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Lessons from the Montreal Protocol: Guidance for the Next International Climate Change Agreement

 

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Abstract

The Montreal Protocol for Substances that Deplete the Ozone Layer is one of the most successful international environmental agreements to date. With a continued spirit of cooperation, the parties to the treaty have consistently relied on important international environmental legal principles as the foundation for adopting effective steps to address stratospheric ozone depletion.

The lessons learned from the Montreal Protocol should be used as guidance to formulate a more effective and successful international response to climate change. The Kyoto Protocol to the United Nations Framework Convention on Climate Change, the international community’s current approach, aimed to emulate the factors contributing to the success of that global response to ozone depletion. However, the Kyoto Protocol deviated from some of the interpretations of important environmental legal principles utilized and exhibited in the Montreal Protocol. As a result, the Kyoto Protocol failed to generate the same effectiveness and international spirit of cooperation which continue to symbolize the negotiations of the parties to the Montreal Protocol.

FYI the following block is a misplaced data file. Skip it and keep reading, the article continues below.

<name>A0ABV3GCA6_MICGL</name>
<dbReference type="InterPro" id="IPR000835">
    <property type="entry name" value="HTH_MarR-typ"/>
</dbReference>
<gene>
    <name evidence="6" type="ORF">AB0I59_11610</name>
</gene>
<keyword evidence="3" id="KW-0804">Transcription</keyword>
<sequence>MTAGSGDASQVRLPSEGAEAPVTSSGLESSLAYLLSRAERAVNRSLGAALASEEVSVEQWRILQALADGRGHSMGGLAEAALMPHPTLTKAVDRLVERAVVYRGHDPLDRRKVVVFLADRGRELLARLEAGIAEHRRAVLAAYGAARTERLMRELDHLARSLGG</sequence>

The climate change regime needs enhanced flexibility, incentives for industry involvement, and increased participation of developing nations. With the commitments of the Kyoto Protocol currently set to expire in 2012, the next international agreement addressing climate change must better incorporate the Montreal Protocol’s success factors. 

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